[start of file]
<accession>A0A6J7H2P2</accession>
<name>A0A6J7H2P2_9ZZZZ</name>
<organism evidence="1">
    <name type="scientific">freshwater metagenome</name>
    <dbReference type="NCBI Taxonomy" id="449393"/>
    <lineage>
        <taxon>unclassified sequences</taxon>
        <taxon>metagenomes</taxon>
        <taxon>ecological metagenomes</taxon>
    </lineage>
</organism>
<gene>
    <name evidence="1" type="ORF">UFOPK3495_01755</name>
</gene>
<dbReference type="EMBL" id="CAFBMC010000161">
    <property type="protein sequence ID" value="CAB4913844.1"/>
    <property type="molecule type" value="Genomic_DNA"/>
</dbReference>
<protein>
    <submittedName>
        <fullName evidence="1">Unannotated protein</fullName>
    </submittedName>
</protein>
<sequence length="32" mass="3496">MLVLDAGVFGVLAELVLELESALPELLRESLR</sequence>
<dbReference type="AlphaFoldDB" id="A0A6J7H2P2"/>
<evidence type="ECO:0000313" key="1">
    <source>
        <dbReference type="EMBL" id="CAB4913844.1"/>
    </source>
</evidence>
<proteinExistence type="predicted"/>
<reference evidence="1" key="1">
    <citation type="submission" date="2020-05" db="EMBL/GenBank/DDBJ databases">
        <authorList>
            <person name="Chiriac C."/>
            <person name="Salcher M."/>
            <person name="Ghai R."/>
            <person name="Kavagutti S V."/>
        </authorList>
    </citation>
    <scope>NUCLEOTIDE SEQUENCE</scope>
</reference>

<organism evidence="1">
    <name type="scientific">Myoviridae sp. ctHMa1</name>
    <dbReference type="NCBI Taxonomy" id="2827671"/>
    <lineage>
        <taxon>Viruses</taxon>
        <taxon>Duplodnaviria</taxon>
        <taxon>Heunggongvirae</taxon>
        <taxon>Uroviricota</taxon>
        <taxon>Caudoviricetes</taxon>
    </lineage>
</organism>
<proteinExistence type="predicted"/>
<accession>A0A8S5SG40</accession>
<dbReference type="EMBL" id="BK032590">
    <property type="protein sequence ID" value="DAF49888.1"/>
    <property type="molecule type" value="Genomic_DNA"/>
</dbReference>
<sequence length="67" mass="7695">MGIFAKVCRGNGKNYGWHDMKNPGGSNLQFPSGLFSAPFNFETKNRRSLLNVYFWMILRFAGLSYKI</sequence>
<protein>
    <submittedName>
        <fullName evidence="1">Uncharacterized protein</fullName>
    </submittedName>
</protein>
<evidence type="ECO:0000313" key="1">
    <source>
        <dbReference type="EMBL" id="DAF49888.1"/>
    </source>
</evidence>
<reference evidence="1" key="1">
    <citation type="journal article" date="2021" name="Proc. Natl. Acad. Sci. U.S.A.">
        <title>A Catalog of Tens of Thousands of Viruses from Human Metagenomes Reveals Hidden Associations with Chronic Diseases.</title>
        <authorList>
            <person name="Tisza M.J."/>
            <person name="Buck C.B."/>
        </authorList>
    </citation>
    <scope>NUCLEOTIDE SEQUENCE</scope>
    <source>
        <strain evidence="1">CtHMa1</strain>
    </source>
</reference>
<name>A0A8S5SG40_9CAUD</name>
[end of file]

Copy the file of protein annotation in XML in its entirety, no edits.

<accession>A0A6J7H2P2</accession>
<name>A0A6J7H2P2_9ZZZZ</name>
<organism evidence="1">
    <name type="scientific">freshwater metagenome</name>
    <dbReference type="NCBI Taxonomy" id="449393"/>
    <lineage>
        <taxon>unclassified sequences</taxon>
        <taxon>metagenomes</taxon>
        <taxon>ecological metagenomes</taxon>
    </lineage>
</organism>
<gene>
    <name evidence="1" type="ORF">UFOPK3495_01755</name>
</gene>
<dbReference type="EMBL" id="CAFBMC010000161">
    <property type="protein sequence ID" value="CAB4913844.1"/>
    <property type="molecule type" value="Genomic_DNA"/>
</dbReference>
<protein>
    <submittedName>
        <fullName evidence="1">Unannotated protein</fullName>
    </submittedName>
</protein>
<sequence length="32" mass="3496">MLVLDAGVFGVLAELVLELESALPELLRESLR</sequence>
<dbReference type="AlphaFoldDB" id="A0A6J7H2P2"/>
<evidence type="ECO:0000313" key="1">
    <source>
        <dbReference type="EMBL" id="CAB4913844.1"/>
    </source>
</evidence>
<proteinExistence type="predicted"/>
<reference evidence="1" key="1">
    <citation type="submission" date="2020-05" db="EMBL/GenBank/DDBJ databases">
        <authorList>
            <person name="Chiriac C."/>
            <person name="Salcher M."/>
            <person name="Ghai R."/>
            <person name="Kavagutti S V."/>
        </authorList>
    </citation>
    <scope>NUCLEOTIDE SEQUENCE</scope>
</reference>

<organism evidence="1">
    <name type="scientific">Myoviridae sp. ctHMa1</name>
    <dbReference type="NCBI Taxonomy" id="2827671"/>
    <lineage>
        <taxon>Viruses</taxon>
        <taxon>Duplodnaviria</taxon>
        <taxon>Heunggongvirae</taxon>
        <taxon>Uroviricota</taxon>
        <taxon>Caudoviricetes</taxon>
    </lineage>
</organism>
<proteinExistence type="predicted"/>
<accession>A0A8S5SG40</accession>
<dbReference type="EMBL" id="BK032590">
    <property type="protein sequence ID" value="DAF49888.1"/>
    <property type="molecule type" value="Genomic_DNA"/>
</dbReference>
<sequence length="67" mass="7695">MGIFAKVCRGNGKNYGWHDMKNPGGSNLQFPSGLFSAPFNFETKNRRSLLNVYFWMILRFAGLSYKI</sequence>
<protein>
    <submittedName>
        <fullName evidence="1">Uncharacterized protein</fullName>
    </submittedName>
</protein>
<evidence type="ECO:0000313" key="1">
    <source>
        <dbReference type="EMBL" id="DAF49888.1"/>
    </source>
</evidence>
<reference evidence="1" key="1">
    <citation type="journal article" date="2021" name="Proc. Natl. Acad. Sci. U.S.A.">
        <title>A Catalog of Tens of Thousands of Viruses from Human Metagenomes Reveals Hidden Associations with Chronic Diseases.</title>
        <authorList>
            <person name="Tisza M.J."/>
            <person name="Buck C.B."/>
        </authorList>
    </citation>
    <scope>NUCLEOTIDE SEQUENCE</scope>
    <source>
        <strain evidence="1">CtHMa1</strain>
    </source>
</reference>
<name>A0A8S5SG40_9CAUD</name>